The ban on Lime scooters appears to have worked - with injuries dropping significantly since the company had its licence suspended in two cities last week.
More than 1300 people have been injured using e-scooters since their introduction to New Zealand in October - totalling $643,337 in Accident Compensation Corporation (ACC) claims, latest figures reveal.
A breakdown of the figures, released to the Herald this afternoon, shows a dramatic decrease in injuries for last week when compared to previous weeks.
While the figures are not broken down by day, it appears Friday's ban put a halt to further mishaps - 41 people lodged ACC claims last week for e-scooter related injuries, compared to 95 and 111 in the first two weeks of February.
The figure hasn't been as low as 41 since Lime scooters were introduced in October, when 33 injury claims were made for the week beginning October 14.
The most injury-prone week since Limes hit the streets was that beginning February 3, when 111 people lodged claims.
However, a spokesman for ACC said the figures don't always reflect when the incident occurred, but rather when the claim was lodged.
On Friday, Lime had its licences temporarily revoked by Auckland and then Dunedin councils amid growing safety concerns following a number of incidents in which the front wheels on the e-scooters unexpectedly locked.
Auckland Council said at the time it had been advised by Lime that it had identified 155 reported irregular braking incidents which may have been caused by the unexpected locking issue - 92 of which were in Auckland, and of those 30 resulted in injury.
This appears to be borne out in the figures, which show Auckland users accounted for more than half (716) of the ACC claims, followed by Christchurch with 383 claims.
The majority of claims (1210) related to loss of balance/personal control, followed by collisions or being knocked over (30).
Soft tissue injuries were the most common, with 657 claims, followed by cuts at 428, and fractures or dislocations with 218 claims.
In comparison, there were 1768 bicycle injury claims in the first two weeks of February, and 148 motorcycle injuries in the same period, totalling almost $46,000 and counting.
More than $8m in ACC claims has been paid out in bicycle injuries since mid-October, while motorbike injuries topped $2.2m in the same period.
Dunedin Hospital had also seen a decrease in people arriving to the emergency department with e-scooter related injuries. However, this seemed to follow a natural decline.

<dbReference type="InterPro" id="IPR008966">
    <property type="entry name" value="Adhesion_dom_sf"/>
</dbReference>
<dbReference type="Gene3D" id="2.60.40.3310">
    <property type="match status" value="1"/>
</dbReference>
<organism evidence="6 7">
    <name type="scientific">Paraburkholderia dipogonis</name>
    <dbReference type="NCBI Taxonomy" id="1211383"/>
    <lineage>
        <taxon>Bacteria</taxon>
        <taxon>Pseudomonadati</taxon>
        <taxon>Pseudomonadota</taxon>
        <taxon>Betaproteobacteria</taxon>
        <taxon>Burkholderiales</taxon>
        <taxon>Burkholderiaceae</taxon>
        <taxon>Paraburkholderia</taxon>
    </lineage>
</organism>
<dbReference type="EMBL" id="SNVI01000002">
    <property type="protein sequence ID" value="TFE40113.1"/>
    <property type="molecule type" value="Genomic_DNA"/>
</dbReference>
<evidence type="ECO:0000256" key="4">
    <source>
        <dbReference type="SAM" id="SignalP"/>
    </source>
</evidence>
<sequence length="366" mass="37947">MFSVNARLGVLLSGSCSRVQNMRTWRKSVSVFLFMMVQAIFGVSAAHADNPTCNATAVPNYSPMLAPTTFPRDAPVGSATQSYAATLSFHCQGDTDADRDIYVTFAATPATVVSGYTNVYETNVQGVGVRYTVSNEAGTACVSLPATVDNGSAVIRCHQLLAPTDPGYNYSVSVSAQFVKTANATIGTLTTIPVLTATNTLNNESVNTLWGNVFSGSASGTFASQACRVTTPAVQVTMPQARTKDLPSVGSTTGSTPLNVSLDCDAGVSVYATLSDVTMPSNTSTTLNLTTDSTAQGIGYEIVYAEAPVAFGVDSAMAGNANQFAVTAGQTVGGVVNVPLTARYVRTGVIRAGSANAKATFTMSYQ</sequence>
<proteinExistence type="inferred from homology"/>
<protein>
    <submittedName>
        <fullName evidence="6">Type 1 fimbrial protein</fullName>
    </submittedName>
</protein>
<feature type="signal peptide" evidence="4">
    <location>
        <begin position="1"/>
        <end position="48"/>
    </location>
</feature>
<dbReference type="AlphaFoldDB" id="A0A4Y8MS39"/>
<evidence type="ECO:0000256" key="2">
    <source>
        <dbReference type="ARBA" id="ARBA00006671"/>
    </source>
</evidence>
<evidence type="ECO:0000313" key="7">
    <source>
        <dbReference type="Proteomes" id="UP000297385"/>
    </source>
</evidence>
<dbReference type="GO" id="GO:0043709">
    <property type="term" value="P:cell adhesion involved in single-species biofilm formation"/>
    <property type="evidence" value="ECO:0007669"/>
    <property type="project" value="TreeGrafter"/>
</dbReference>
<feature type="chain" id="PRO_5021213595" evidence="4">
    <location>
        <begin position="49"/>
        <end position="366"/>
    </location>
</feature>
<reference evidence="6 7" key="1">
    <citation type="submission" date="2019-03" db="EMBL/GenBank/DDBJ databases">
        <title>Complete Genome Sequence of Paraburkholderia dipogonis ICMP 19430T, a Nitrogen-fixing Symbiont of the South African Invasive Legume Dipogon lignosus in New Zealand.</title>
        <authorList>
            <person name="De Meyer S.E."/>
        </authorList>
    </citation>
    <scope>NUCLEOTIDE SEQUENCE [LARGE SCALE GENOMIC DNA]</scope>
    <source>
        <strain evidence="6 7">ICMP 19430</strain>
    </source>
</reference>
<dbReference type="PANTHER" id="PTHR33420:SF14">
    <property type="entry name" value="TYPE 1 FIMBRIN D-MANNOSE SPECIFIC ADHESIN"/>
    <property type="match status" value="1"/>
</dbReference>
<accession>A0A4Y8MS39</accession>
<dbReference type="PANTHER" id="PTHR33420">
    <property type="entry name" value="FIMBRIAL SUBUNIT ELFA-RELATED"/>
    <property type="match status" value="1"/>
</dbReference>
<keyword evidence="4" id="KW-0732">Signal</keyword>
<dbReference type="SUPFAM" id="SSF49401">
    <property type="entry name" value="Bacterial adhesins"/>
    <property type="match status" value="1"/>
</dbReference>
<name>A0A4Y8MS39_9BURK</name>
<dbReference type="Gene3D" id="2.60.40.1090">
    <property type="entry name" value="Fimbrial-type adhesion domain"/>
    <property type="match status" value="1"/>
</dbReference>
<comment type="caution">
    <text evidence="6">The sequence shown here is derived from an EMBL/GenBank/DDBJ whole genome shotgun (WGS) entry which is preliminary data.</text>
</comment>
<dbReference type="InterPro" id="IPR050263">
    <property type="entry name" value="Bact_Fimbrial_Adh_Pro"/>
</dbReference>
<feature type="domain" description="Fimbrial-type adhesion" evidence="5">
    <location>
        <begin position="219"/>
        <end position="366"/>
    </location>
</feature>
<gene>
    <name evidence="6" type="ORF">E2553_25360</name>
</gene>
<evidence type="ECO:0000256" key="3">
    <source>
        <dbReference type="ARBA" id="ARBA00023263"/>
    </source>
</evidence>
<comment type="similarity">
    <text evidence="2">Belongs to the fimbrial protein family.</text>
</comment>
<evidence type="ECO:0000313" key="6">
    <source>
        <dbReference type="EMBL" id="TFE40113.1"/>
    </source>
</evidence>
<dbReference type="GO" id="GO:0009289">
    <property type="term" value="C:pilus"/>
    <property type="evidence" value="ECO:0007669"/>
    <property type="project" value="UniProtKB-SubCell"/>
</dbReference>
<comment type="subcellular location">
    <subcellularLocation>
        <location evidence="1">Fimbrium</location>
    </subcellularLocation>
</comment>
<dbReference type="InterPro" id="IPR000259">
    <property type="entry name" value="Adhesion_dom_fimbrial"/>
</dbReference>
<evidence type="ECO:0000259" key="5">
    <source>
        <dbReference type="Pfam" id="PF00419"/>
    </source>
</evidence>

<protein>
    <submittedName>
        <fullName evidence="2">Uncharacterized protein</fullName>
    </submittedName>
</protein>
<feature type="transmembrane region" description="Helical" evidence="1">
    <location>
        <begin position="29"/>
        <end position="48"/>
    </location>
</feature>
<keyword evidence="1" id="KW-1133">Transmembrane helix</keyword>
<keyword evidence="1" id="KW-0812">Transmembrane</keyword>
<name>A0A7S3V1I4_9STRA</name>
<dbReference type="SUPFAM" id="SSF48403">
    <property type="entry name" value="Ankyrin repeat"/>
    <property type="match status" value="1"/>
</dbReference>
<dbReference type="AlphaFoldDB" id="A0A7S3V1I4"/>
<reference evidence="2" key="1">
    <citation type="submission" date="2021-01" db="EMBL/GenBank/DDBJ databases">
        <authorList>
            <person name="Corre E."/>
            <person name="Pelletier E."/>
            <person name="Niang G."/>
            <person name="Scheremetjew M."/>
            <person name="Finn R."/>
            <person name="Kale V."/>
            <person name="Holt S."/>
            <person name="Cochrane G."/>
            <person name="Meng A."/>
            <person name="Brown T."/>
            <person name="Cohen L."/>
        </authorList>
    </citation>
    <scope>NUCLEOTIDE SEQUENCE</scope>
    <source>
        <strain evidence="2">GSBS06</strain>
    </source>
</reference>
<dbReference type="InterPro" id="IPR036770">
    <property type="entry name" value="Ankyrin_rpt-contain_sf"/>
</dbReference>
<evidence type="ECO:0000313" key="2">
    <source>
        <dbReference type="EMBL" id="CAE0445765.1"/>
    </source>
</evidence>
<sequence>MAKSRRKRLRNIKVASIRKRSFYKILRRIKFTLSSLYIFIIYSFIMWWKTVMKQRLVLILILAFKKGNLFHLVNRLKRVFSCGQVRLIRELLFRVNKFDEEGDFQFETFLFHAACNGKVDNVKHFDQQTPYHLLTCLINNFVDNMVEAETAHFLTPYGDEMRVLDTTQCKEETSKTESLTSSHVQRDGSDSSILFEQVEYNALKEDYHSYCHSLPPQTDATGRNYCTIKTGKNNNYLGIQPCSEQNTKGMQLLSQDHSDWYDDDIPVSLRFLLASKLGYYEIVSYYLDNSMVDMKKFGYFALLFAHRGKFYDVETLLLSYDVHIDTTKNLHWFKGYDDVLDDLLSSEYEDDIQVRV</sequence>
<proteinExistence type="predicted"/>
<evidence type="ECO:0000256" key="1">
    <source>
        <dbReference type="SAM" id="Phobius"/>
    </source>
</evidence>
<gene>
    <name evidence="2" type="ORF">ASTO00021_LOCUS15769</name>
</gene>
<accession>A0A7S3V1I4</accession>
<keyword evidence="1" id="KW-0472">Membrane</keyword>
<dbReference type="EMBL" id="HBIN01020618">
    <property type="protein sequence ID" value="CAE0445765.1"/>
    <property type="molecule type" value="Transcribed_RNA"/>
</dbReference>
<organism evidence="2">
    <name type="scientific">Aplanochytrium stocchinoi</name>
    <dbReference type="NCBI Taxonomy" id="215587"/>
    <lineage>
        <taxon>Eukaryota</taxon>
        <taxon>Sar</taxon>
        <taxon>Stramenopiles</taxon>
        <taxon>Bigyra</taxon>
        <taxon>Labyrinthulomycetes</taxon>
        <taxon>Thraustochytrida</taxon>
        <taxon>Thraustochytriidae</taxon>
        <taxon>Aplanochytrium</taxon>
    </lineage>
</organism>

Dr John Chambers, clinical leader Dunedin Hospital Emergency Department, said they had treated a number of e-scooter patients with "painful and serious injuries" in the past few weeks.
"We have not collated actual numbers, but anecdotally, initially we saw around five to seven presentations per day directly attributable to Lime scooters," he said.
"This number had reduced in recent weeks to more like one and two per day, prior to the removal of the scooters over the weekend."
He urged riders to "be sensible, stay safe and wear a helmet" should the e-scooters be allowed back on the streets.
"Helmets are now compulsory in Brisbane for good reason," he said. "It is also important that scooter users realise that pedestrians may not hear them coming up behind them at some speed."
Both Auckland and Counties Manukau DHB said they did not specifically record data on Lime scooter injuries.
More than 185,000 riders have taken nearly one million trips on Lime scooters in Auckland alone since its launch in October. The San Francisco-based company estimated it has prevented more than 300,000 vehicle trips.
But it was the growing number of injuries that spurred Auckland Council to ban them from city streets. On Friday, the council took the steps to revoke Lime's operating licence, saying "safety is not negotiable".
Earlier this month, Auckland man Liam Thompson, 27, broke his jaw and suffered a range of cuts and grazes after his Lime scooter locked up mid-ride, throwing him over the handlebars.
Last week Mohsen Ansari was speeding down Parnell Rise on a Lime scooter when the front wheel locked up and sent him sprawling forwards, rupturing the meniscus in his knee.
Meanwhile, it is still unclear when a decision on Lime's future in Auckland will be made. The council has yet to receive the information it requested from the company, following which it will take a further 24 hours to make a decision.
Auckland Council yesterday said it had received thousands of emails in the days since it suspended Lime's operating licence - the majority in favour of keeping them on the streets.
It came as Lime bosses apologised to Kiwi users, and said it was working hard to earn their trust. However, Mitchell Price, Lime's director of government affairs and strategy, assured riders the scooters were safe, and a series of firmware fixes had already been installed on all its New Zealand-based e-scooters to rectify the braking issue.